To hear Katherine Wintsch describe it, the most important people at some of the biggest retail companies know nothing about one of their biggest demographics: moms. “When I sit in meetings, the way people talk about mothers, it’s like it’s the 1950s,” said the founder of The Mom Complex, which works with the likes of PlaySkool and Unilever on product development and marketing research specifically geared toward America’s 80 million moms. “They think we’re all June Cleaver, and happy all the time, and baking all the time.”
As a mother of two, Wintsch however knows the truth about raising kids in 2014, and it’s certainly nothing like Leave it to Beaver.
While working in advertising for 12 years, Wintsch witnessed the creation of campaigns depicting the most idealized version of moms based on outdated (and incorrect) notions of motherhood. “It’s really outdated. It’s archaic,” she said. “It really bothers me—it bothered me so much that I created a company to fix it.”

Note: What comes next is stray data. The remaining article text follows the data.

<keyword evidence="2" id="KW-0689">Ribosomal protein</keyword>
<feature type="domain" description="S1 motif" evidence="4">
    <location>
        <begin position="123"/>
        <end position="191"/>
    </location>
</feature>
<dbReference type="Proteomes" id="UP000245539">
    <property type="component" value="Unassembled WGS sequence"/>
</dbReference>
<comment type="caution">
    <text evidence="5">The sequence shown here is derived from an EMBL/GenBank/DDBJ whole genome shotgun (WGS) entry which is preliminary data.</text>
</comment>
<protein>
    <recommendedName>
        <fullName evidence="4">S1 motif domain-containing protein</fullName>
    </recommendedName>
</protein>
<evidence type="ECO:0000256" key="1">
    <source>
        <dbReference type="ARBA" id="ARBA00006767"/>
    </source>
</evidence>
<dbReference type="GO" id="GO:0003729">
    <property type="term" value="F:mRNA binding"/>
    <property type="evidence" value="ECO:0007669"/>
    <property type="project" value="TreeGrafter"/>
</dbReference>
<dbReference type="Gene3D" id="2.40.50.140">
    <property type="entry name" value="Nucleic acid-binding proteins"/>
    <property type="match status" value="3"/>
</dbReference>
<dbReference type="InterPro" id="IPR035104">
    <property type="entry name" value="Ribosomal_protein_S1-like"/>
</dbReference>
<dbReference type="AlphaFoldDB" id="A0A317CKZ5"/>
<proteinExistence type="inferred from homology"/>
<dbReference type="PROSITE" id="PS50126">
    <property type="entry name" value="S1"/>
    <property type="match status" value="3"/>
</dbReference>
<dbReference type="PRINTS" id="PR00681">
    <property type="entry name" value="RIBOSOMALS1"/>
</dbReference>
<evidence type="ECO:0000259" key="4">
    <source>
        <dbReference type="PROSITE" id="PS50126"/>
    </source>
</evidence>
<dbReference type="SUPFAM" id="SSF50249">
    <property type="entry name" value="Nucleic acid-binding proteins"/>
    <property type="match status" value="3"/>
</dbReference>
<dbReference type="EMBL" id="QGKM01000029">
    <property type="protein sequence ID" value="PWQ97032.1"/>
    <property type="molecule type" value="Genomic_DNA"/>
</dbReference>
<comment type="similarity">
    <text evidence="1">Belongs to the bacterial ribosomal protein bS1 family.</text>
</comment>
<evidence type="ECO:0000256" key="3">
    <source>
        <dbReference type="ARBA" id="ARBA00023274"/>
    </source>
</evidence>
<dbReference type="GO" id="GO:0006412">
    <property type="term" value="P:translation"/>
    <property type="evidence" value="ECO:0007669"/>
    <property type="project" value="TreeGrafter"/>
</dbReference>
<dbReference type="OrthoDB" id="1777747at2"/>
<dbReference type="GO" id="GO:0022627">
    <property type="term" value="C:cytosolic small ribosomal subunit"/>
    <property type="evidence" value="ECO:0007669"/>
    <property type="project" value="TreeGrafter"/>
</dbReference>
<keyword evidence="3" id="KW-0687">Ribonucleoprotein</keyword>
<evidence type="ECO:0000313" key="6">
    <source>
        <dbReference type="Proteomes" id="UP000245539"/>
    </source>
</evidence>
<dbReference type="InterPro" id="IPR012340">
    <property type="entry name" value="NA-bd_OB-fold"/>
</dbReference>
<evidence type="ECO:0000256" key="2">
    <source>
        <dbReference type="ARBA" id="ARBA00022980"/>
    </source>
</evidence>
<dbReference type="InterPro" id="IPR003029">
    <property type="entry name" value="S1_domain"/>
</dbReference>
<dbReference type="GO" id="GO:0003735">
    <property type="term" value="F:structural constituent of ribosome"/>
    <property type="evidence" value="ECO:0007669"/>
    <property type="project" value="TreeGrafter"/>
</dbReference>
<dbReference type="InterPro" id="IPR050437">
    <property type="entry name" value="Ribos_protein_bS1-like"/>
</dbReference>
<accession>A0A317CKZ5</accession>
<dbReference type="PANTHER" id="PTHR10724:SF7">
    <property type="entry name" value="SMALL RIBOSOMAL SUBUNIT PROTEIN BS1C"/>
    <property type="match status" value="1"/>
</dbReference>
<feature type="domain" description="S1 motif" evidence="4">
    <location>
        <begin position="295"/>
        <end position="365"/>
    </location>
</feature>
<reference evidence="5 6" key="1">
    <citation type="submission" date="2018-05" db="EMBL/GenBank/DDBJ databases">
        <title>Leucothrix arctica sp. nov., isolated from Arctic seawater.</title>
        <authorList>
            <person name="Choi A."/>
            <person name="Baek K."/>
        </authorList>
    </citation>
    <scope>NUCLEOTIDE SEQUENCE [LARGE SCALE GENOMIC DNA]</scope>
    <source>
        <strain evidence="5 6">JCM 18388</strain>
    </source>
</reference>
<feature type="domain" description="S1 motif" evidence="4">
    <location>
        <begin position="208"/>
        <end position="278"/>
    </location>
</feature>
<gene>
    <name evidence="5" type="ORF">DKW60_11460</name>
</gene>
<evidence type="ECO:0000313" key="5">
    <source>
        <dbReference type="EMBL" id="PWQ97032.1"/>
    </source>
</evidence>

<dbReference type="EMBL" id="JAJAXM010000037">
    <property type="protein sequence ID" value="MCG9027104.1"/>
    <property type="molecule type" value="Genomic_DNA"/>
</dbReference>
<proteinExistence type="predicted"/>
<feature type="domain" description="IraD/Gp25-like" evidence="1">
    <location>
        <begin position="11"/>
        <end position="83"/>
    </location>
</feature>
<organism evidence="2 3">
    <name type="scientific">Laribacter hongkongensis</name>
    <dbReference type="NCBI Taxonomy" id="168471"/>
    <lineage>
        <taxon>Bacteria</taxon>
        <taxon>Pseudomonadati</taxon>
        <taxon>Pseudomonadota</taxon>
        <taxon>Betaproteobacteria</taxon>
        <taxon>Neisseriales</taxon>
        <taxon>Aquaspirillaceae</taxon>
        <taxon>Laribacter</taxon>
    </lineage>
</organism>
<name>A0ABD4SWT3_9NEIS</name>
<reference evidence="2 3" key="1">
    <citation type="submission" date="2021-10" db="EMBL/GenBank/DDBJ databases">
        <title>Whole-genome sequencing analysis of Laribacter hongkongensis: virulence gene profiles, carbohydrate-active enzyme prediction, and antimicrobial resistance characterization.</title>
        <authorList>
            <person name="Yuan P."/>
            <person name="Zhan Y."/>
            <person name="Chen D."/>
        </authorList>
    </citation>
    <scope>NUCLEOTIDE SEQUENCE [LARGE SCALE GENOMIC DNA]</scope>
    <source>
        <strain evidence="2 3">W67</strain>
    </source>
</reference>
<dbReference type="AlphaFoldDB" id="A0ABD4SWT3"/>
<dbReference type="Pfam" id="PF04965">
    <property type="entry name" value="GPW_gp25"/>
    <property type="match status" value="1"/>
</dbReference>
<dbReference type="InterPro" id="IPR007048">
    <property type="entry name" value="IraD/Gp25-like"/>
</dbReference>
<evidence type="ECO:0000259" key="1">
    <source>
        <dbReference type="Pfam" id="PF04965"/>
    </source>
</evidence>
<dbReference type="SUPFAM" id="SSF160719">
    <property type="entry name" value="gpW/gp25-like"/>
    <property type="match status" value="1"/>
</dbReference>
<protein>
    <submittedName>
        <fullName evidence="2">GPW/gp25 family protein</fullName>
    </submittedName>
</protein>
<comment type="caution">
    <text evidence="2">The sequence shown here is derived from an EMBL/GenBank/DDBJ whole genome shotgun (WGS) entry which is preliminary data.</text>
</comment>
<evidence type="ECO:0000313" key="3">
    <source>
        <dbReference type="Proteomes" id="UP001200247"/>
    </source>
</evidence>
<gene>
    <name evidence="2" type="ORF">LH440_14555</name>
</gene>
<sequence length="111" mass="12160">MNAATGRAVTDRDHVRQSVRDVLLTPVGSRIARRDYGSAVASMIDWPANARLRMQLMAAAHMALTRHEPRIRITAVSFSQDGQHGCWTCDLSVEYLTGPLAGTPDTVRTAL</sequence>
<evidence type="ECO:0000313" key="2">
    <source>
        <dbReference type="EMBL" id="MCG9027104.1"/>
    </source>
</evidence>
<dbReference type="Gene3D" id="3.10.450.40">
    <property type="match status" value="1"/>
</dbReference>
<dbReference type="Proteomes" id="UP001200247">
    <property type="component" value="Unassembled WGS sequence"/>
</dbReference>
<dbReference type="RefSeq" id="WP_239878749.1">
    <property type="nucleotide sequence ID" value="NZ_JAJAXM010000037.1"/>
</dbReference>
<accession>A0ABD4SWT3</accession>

In 2010 she started The Mom Complex with the hopes of giving retailers a better understanding of the people buying their products. The case for her services isn’t hard to make: the global spending power just of millennial-aged moms is on track to hit $2.45 trillion next year, according to Oracle. In the last four years she has attracted some of the biggest names in retail including Kellogg, Discovery, Kimberly-Clark, and about 15 other clients.
The misguided conceptions of moms come from focus groups, which don’t elicit the most honest responses from participants. “If you take eight moms who don’t know each other, plop them down in this lab-rat like focus group facility, and ask them what are their challenges, they’re going to sit up really tall and say they’re a great mom,” Wintsch says. Moms want to look like good moms in front of other moms, probably because of all the advertising out there depicting perfect moms.